• Record Label: 4AD
  • Release Date: Feb 19, 2008

Generally favorable reviews - based on 29 Critics

Critic score distribution:
  1. Positive: 19 out of 29
  2. Negative: 0 out of 29
  1. It all adds up to The Mountain Goats’ most musically sophisticated endeavor to date. In fact, the music is finally beginning to hold its own with the lyrics.
  2. Disjointed maybe, obtuse certainly, but listening to this album is continuously rewarding, new images, new storylines, and new moments of disbelief at Darnielle's lyricism on every listen.
  3. One day, Darnielle might make a sub-par Mountain Goats record. Pride certainly isn't it. [Apr 2008, p.152]
  4. This is not just music that I believe, in the sense that it is credible, but this is music to believe in.
  5. Bolstered by the sound of a full band, with Heretic Pride Darnielle has created one of his best releases yet.
  6. One wonders whether 4AD has thrown his critical followers off with its line about how this one abandons autobiography for "mythical creatures" etc.
  7. It’s the crafting of timeless, crest-fallen melodies infused with gripping characterisations that elevates Darnielle into the upper-crust of musical virtuosity. And that’s exactly where Heretic Pride leaves him: perched atop the pile of today’s try-hardy singer/songwriters.
  8. Pretty much all John Darnielle's songs sound the same, but that sameness affords a remarkable consistency.
  9. Darnielle's characters are back where they know best.
  10. Where Heretic Pride succeeds is in variety. We never see the same mania twice, never repeat the same angle.
  11. Darnielle can sometimes be too clever, loading in more than a song can bear, but he keeps that tendency in check for the most part on Heretic Pride, and the result is a wonderfully accessible and varied album that hits all the right buttons at all the right times.
  12. 80
    This batch of tunes is still suffused with the confessional vibe that made "The Sunset Tree" and "Get Lonely" unlikely emo-folk touchstones. [Mar 2008, p.98]
  13. Anyone who has surmounted that hurdle will be delighted to discover that the album represents business as usual: 13 absorbing songs, sparingly orchestrated to concentrate attention on the lyrics.
  14. These succinct, sparse vignettes could double as short stories, Darnielle's evocative imagery giving the likes of 'San Bernardino' a cinematic feel. [Mar 2008, p.108]
  15. Complex and worth repeated listens? Hell yeah.
  16. Heretic Pride is a stunning, well-rounded piece of music that only The Mountain Goats could pull off.
  17. Heretic Pride lifts those shadows--it's the most optimistic Mountain Goats record yet. It’s uplifting and soulful, genuine and sophisticated--full of tender moments enhanced by remarkably pretty melodies and arrangements.
  18. While the cellos of 'San Bernardino' are sublime, many of Heretic's opaque lyrics are buried under prettified blandness. [29 Feb 2008, p.61]
  19. While he looses some duds ("New Zion," "So Desperate," and "How to Embrace a Swamp Creature" are skippable) and a set of slightly duller lyrics, the conceits of the songs—the central images of good floundering in an evil world, of contented monsters, of the naiveté of the faithful—serve to substantiate the album as a whole more than any one line, verse, or song does.
  20. This is business as usual: string-laced Americana that ranks alongside other literate types such as The Shins or Midlake.
  21. The music often verges on innocuous, but it serves its purpose as a backdrop for Darnielle’s steadily churning imagination.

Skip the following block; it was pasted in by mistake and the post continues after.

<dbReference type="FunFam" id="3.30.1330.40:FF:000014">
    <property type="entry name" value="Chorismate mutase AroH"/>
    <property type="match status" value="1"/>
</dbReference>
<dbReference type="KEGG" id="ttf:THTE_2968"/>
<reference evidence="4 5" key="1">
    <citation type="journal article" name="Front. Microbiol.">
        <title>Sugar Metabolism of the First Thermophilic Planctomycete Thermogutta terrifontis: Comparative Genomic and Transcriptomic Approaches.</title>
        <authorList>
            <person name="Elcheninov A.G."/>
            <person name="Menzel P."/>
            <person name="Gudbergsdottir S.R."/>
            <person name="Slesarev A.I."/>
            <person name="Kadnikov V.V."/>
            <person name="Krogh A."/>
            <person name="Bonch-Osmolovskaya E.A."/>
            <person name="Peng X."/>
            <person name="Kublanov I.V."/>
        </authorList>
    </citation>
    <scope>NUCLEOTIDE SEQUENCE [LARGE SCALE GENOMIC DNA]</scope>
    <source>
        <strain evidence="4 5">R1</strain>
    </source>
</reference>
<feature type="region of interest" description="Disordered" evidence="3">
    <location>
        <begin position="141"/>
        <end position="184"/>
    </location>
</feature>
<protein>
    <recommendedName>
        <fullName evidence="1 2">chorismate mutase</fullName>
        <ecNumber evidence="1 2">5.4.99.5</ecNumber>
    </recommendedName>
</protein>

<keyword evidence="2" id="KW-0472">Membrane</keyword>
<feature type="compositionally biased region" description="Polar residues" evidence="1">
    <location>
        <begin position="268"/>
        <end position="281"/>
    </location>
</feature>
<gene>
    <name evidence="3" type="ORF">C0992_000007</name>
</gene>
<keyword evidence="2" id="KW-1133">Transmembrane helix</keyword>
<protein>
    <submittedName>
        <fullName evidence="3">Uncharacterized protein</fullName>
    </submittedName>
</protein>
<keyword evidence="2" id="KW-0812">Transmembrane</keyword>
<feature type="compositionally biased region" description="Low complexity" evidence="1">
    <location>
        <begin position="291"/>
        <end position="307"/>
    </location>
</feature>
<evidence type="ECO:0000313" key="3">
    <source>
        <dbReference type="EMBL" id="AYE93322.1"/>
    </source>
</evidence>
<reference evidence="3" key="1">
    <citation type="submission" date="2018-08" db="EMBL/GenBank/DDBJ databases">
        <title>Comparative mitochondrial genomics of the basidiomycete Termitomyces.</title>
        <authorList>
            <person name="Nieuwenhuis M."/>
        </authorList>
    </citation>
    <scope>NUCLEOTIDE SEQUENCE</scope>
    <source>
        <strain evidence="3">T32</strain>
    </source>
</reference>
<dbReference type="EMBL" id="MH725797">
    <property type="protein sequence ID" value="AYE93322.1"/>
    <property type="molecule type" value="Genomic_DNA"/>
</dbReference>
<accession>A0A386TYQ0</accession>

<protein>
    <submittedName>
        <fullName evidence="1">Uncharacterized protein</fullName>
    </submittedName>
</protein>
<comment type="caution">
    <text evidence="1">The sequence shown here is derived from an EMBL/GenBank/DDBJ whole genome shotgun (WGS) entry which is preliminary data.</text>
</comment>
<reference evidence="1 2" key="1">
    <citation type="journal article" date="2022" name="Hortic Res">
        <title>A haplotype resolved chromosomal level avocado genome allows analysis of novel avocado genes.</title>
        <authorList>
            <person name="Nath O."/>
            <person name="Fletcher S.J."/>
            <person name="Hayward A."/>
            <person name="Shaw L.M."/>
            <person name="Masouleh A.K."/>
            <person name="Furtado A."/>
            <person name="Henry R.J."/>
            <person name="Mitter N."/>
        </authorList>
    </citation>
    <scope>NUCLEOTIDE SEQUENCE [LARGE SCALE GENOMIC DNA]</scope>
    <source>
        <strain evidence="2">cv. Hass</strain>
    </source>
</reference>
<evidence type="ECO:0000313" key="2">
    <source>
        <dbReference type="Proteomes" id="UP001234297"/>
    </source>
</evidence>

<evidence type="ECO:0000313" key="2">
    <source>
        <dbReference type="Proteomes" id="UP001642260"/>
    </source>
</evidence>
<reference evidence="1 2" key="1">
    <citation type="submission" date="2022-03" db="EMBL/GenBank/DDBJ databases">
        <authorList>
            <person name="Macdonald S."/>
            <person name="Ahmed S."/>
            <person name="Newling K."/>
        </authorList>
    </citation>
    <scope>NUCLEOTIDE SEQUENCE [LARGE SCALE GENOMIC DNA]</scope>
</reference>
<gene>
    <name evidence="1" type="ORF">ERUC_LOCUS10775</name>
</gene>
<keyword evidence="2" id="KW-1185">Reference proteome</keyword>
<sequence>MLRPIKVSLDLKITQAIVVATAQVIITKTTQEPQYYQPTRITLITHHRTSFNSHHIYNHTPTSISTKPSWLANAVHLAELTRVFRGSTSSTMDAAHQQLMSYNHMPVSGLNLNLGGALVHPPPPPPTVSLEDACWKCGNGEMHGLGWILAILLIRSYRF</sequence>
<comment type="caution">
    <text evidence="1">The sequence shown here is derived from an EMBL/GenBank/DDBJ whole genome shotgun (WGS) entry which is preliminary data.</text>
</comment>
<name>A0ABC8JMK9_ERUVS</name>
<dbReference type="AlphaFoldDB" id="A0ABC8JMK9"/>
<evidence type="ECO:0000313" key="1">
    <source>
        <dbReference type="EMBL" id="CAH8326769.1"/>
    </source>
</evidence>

22. Darnielle's increasing love of full band arrangements--which aren't memorable--pushes him perilously close to earning the "soft rock' label. [Winter 2008, p.83]
  23. As interesting as Heretic Pride already is, it misses an opportunity to pick one direction or the other.
  24. 60
    Darnielle dresses songs of romance, heartache, and travel in elegant leaps of language. [Mar 2008, p.96]
  25. 60
    With drums, strings, pianos, amps and backup singers, this is the biggest sounding record ever for a band that used to consist of one guy on acoustic guitar. [Apr 2008, p.81]
  26. Without the gripping autobiographical elements of recent Mountain Goats releases (or the tape hiss of the band's lo-fi days) to justify them, Darnielle's idiosyncratic, occasionally annoying vocals and elementary folk melodies fall a little flat.
  27. 52
    While there's magic in Darnielle's always-blissful eye for detail--takes the kaleidoscopic, blood-red sun on 'San Bernadino'--far too often the album works up a head of steam only to wander into unflattering territory. [Winter 2008, p.95]
  28. The lack of the sort of overarching theme that powered previous discography standouts 'Tallahassee' and 'The Sunset Tree' through their dull bits means that these moments rob the record of a lot of momentum and goodwill.
  29. 40
    The polished arrangements of Heretic Pride do Darnielle's songwriting no favours. [Mar 2008, p.106]
User Score

Universal acclaim- based on 17 Ratings

User score distribution:
  1. Positive: 6 out of 6
  2. Mixed: 0 out of 6
  3. Negative: 0 out of 6
  1. SteveO.
    Apr 11, 2008
    Cool voice but it CAN get a little annoying... good songwriters though... its a good album overall.
  2. MichaelE.
    Mar 4, 2008
    This is a fantastic album. I listen to it again and again. It´s interesting what happens when the Mountain Goats do an album that does This is a fantastic album. I listen to it again and again. It´s interesting what happens when the Mountain Goats do an album that does not fit into their "image". A lot of critics can´t respond to it. And, most important: though it´s a kind of fun album, it has a broad emotional palette as well. And deeply touching songs. Breathtaking! Full Review »
  3. JackB.
    Feb 28, 2008
    break away from the personal and back toward classic outward storytelling.